Re: Independent audits of Verified Paper Trail elections

From: Jerry Lobdill <lobdillj_at_charter_dot_net>
Date: Mon Jun 26 2006 - 21:29:31 CDT

Suppose an election is conducted with DREs that have been modified to
add a printer that produces a hard copy of the ballot of each voter
and permits the voter to see the printed ballot before it is dropped
into a sealed ballot box. The election is conducted under a law that
prescribes a random hand count audit of a certain percentage (X%) of
voting stations (DREs with printer/ballot box). The law says that if
the random audit results are not within Y% of the electronically
tabulated total results then a complete hand count of all votes is required.

Suppose that the actual (correct) election results were just slightly
in favor of the other candidate (Sort of like the 2000 election).
Now, suppose a clever manipulator has altered the results of the
electronic tabulation enough to cause his desired candidate to win by
several percentage points.

If X and Y are predetermined constants written into the law (not
functions of the margin indicated by the electronic tabulation) then
the confidence level of the audit will be a variable depending on the
indicated margin. As the actual margin decreases, an audit of X% of
the voting stations has a decreasing confidence level

This would suggest that the law ought to be written so that X is the
variable, selected to provide a constant statistical confidence level.

Another problem with the idea of random audits is that this is a
makeshift solution to a credibility issue that requires an
understanding of probability and statistics to feel good about. This
does not satisfy a requirement for transparency very well. DREs and
central tabulation using electronic means as they currently exist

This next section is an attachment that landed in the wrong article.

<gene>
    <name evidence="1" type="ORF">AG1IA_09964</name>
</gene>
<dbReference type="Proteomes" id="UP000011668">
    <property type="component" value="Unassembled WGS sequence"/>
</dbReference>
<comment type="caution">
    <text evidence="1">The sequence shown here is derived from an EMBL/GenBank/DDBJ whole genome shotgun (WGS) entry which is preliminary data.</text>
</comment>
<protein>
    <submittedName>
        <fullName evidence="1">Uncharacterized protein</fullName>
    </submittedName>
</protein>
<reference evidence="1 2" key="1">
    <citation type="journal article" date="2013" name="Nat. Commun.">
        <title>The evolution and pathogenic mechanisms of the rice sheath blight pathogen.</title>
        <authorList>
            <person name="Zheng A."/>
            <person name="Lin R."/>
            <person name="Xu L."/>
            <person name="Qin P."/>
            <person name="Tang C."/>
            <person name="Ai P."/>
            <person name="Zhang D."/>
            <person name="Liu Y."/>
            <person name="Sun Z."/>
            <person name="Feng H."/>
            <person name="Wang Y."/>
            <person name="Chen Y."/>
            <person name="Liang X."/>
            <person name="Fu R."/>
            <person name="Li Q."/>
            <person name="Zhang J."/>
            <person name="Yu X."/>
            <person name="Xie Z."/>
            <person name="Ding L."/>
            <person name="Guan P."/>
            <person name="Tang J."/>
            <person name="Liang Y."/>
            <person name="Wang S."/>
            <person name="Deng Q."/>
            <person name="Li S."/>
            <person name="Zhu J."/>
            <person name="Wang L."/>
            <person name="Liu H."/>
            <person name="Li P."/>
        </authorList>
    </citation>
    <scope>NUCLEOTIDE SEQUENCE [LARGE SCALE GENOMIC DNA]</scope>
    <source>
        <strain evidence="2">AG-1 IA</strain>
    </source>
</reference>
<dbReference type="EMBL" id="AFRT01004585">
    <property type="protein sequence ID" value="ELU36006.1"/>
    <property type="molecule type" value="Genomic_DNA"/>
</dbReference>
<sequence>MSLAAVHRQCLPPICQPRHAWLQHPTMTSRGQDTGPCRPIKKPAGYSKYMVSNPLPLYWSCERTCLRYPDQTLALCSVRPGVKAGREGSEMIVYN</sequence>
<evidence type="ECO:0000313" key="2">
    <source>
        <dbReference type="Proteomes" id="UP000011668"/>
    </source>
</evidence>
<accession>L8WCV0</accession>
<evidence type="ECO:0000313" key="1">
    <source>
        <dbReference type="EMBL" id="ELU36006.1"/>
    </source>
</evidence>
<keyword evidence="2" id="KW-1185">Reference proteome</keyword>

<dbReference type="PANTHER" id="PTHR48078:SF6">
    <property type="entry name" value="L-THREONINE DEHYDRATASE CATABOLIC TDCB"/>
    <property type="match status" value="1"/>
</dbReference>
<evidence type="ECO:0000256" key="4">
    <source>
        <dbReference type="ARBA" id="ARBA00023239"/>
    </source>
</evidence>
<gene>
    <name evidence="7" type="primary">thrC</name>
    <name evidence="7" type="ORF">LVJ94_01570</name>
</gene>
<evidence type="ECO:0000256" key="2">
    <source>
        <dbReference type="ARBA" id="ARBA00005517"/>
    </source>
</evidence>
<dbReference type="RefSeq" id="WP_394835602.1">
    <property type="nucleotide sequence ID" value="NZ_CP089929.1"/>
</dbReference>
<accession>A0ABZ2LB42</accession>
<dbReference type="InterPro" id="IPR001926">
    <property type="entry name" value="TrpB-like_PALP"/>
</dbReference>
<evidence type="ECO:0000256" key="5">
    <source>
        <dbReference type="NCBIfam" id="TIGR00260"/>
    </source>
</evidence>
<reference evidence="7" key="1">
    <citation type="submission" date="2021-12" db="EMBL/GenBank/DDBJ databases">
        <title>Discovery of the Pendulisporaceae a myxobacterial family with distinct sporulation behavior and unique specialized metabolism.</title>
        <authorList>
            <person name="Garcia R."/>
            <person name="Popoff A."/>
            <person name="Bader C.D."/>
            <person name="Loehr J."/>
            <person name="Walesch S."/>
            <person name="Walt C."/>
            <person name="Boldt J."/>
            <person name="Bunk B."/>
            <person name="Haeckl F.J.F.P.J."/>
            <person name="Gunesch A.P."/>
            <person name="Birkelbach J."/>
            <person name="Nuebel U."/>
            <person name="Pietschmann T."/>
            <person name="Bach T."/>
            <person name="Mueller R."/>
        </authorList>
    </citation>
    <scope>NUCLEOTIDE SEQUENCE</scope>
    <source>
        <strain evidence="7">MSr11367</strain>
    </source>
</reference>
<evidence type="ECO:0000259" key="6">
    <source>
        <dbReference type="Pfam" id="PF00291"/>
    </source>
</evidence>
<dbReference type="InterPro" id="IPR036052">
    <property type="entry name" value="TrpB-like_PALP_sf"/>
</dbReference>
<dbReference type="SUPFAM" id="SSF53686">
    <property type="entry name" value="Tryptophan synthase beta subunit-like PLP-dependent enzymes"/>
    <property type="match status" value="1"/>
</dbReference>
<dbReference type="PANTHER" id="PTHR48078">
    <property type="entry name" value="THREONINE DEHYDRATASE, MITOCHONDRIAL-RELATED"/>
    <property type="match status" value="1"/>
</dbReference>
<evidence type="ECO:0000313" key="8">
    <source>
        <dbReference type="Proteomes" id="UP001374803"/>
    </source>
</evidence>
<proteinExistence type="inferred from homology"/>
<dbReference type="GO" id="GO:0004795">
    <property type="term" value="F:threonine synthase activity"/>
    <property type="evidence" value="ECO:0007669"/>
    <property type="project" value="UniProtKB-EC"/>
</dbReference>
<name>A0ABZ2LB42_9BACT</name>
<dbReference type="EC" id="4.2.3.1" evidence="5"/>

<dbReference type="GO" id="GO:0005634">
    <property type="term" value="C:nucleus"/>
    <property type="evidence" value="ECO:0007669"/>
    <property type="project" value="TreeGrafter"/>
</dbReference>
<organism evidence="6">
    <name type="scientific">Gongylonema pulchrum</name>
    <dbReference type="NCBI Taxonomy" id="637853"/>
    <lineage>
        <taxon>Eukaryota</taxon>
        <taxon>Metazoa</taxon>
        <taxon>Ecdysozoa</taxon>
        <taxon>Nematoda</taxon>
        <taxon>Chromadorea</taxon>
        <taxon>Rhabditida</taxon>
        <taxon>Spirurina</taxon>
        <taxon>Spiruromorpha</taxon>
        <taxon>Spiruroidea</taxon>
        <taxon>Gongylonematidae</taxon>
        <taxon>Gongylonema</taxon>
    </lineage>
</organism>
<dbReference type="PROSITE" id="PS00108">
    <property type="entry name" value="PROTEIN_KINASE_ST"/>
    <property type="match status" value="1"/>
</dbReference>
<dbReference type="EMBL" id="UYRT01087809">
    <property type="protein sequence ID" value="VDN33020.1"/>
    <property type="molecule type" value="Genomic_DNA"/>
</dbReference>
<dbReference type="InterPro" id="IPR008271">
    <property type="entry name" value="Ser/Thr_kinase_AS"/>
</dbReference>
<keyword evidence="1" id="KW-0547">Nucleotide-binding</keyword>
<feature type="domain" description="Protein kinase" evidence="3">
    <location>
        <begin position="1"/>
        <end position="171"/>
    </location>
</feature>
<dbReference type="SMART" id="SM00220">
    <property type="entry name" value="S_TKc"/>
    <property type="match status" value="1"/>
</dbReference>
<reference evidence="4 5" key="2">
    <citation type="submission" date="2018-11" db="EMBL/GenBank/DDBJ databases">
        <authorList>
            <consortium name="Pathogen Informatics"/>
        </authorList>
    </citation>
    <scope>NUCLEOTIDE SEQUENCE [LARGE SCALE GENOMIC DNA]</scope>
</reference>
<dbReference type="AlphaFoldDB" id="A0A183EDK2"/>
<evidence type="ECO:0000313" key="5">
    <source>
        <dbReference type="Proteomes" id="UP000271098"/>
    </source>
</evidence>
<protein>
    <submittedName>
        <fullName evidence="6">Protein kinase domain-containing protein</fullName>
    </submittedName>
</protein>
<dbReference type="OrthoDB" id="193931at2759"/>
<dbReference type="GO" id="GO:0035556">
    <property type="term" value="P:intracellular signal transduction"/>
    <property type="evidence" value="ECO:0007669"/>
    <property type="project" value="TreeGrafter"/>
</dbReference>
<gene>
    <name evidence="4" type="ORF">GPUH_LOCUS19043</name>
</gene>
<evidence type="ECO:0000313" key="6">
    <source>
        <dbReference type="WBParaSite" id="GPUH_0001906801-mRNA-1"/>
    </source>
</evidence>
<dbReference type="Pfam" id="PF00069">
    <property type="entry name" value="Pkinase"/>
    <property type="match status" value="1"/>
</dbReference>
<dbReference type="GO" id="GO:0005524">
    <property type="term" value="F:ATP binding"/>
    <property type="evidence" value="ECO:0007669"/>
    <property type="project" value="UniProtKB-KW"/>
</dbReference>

constitute a voting system that is many times more vulnerable to
tampering than the hand counted paper ballot system, and random
audits do not alter this fact. This, to me, makes current systems,
even with added paper ballot printers for voter verification an
unacceptable choice given the importance of public confidence that
our elections are honest.

Jerry Lobdill

At 02:00 PM 6/26/2006, you wrote:
> >> This resolution puts the US League of Women Voters in the very
> forefront of
> >> the effort to fix American democracy because, unlike some other prominent
> >> nation-wide "election integrity" groups, the US League of Women Voters
> >> recognizes that:
> >>
> >> 1. voter-verified paper ballots are insufficient in themselves
> unless some
> >> of them are hand-counted in audits that check the machine counts, and
> >>
> >> 2. the paper ballot should be the official record (not the electronic
> >> ballot).
> >>
> >> I hope that other election integrity groups such as VerifiedVoting and
> >> CommonCause which have endorsed voter-verifiable paper ballots
> (VVPBs) but
> >> neglected to sufficiently point out that VVPBs, without being counted in
> >> independent audits, are no more than a false assurance to
> voters and leave
> >> the risk for malfeasance and error high, will now follow the
> example of the
> >> US League of Women Voters.
> >>
> >> Without independent audits, any voting system is wide-open to error and
> > > tampering.

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Received on Fri Jun 30 23:17:11 2006

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